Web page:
#main #menu { position: absolute; right: 21px; }

Prenatal Depression Undertreated: U of Michigan

Wednesday, August 16, 2006
A study of 1836 pregnant women found that the majority of women who are experiencing a serious depression are not being treated for the condition. The researchers found that only 33% of moms-to-be who were experiencing the most severe symptoms of depression were receiving some sort of treatment -- medication, "talk therapy," or other forms of treatment.

Many women are never formally screened for depression during pregnancy and many fail to recognize the symptoms of depression in themselves, mistaking fatigue, low mood, and sleep problems for pregnancy symptoms. According to the researchers involved in the study, the following symptoms should not be treated as "normal" pregnancy rites of passage. It's possible a woman may be suffering from depression:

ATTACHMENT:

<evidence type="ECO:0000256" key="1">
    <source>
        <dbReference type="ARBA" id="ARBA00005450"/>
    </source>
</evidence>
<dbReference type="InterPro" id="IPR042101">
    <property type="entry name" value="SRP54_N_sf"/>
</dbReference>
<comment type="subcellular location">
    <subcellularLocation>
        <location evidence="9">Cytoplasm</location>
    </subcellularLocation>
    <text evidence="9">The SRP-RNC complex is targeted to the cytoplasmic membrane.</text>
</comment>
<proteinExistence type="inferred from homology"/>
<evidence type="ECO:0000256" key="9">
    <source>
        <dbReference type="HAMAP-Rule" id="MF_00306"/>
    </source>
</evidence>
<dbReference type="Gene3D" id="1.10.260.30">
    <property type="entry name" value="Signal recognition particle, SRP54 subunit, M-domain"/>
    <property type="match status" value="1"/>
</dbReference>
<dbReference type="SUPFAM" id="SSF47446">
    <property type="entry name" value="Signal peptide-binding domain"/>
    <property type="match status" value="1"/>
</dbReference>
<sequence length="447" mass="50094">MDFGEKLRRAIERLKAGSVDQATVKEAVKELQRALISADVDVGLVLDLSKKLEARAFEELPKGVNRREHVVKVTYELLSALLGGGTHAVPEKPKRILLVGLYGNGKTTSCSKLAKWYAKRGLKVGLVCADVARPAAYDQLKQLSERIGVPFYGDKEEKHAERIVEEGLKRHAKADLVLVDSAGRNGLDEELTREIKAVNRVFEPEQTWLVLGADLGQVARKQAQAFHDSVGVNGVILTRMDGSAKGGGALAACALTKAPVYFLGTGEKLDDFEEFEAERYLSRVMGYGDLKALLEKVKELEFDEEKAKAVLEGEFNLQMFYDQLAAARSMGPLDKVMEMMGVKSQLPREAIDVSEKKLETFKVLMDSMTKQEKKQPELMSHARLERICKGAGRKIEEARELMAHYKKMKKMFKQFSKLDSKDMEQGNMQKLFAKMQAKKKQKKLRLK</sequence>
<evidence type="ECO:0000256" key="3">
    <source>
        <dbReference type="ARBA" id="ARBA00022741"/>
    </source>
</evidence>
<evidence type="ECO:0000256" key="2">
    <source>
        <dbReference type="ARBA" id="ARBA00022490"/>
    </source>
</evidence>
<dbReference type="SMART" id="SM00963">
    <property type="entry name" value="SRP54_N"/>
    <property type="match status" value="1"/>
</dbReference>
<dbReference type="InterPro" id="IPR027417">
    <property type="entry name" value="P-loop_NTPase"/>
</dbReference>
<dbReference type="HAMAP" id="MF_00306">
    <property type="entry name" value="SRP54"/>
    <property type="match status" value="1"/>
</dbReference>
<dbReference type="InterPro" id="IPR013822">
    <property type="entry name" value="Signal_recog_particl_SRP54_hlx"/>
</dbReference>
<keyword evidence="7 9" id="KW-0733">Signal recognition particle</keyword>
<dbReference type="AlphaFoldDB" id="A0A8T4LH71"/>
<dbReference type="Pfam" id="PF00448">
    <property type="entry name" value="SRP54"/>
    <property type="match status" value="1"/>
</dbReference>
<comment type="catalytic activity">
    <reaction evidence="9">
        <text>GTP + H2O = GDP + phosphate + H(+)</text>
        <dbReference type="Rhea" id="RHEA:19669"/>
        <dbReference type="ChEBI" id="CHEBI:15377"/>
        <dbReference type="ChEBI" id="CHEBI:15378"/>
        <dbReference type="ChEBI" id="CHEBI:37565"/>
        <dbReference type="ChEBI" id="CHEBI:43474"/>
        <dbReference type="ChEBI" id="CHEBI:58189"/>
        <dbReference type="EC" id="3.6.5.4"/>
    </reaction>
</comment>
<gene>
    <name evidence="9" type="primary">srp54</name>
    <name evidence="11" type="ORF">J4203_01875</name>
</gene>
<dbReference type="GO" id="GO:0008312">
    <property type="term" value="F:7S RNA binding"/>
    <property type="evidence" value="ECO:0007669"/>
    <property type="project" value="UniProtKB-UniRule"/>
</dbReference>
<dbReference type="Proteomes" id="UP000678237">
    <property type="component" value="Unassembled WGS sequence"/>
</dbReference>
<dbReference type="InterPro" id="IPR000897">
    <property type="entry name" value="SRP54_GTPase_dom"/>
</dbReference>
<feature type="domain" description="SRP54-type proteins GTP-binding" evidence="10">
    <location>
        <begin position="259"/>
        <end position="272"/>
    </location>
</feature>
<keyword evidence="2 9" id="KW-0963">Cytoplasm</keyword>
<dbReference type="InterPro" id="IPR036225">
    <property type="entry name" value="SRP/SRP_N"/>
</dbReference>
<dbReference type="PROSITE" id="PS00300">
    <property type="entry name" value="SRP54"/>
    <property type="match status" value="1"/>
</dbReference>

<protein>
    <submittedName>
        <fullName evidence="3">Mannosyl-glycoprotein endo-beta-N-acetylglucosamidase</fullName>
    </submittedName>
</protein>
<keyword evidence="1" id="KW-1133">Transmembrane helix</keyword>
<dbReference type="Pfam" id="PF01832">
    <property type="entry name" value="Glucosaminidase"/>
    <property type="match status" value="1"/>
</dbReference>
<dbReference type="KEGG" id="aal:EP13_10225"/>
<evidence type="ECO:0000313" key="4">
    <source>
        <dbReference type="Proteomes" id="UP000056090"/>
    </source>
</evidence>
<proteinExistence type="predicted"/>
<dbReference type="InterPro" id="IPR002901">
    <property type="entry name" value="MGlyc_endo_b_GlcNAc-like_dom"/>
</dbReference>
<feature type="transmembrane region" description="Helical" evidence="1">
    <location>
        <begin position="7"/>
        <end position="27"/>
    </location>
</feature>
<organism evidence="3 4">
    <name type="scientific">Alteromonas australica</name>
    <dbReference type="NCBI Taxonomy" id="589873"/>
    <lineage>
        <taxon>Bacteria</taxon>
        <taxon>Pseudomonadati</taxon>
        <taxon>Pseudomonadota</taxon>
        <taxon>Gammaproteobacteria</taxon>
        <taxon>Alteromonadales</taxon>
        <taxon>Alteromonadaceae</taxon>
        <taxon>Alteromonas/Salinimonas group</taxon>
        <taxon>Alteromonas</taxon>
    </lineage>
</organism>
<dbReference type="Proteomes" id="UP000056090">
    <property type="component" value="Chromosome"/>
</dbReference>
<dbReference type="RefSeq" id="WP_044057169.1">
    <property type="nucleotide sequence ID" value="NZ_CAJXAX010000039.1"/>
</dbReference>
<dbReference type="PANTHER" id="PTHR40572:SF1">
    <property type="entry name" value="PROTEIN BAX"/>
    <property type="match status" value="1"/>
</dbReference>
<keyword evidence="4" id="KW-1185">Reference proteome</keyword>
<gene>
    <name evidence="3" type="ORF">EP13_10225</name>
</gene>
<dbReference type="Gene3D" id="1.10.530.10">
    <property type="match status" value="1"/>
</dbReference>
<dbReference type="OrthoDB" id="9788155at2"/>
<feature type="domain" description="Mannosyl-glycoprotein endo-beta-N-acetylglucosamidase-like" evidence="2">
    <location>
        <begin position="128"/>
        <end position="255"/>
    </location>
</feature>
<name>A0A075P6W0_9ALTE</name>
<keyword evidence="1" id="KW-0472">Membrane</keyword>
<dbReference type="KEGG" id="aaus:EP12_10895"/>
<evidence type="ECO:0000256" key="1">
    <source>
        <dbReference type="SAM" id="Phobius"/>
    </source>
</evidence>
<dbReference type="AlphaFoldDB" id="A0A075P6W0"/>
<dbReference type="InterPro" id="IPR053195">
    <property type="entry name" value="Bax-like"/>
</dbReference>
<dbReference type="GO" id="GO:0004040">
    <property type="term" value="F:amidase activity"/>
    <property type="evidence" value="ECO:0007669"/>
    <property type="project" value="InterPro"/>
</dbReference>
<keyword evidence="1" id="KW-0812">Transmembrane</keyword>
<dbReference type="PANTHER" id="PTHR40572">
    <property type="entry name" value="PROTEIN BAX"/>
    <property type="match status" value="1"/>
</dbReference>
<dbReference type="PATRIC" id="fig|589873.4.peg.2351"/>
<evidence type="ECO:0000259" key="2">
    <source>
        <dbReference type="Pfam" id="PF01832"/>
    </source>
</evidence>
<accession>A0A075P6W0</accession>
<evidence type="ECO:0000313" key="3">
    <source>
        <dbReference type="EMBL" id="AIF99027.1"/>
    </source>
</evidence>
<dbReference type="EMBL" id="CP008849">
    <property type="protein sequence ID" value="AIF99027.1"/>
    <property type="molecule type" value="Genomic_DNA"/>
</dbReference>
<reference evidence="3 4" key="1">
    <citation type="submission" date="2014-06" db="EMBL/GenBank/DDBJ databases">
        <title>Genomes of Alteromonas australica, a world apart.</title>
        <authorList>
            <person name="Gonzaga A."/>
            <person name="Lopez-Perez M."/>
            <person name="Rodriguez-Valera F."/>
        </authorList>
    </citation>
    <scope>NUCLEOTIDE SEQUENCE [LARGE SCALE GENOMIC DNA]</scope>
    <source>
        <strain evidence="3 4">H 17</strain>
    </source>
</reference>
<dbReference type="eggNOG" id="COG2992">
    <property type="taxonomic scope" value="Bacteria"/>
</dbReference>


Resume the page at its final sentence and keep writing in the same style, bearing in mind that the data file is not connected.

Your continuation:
two or more weeks of depressed mood, decreased interest or pleasure in activities, change in appetite, change in sleep patterns, fatigue or loss of energy, difficulty concentrating, excessive feelings of worthlessness or guilt, thoughts of suicide, extreme restlessness and irritability.

For more information on depression during pregnancy, visit the the U-M Depression Center Web site.

| posted by Ann D @ 9:34 AM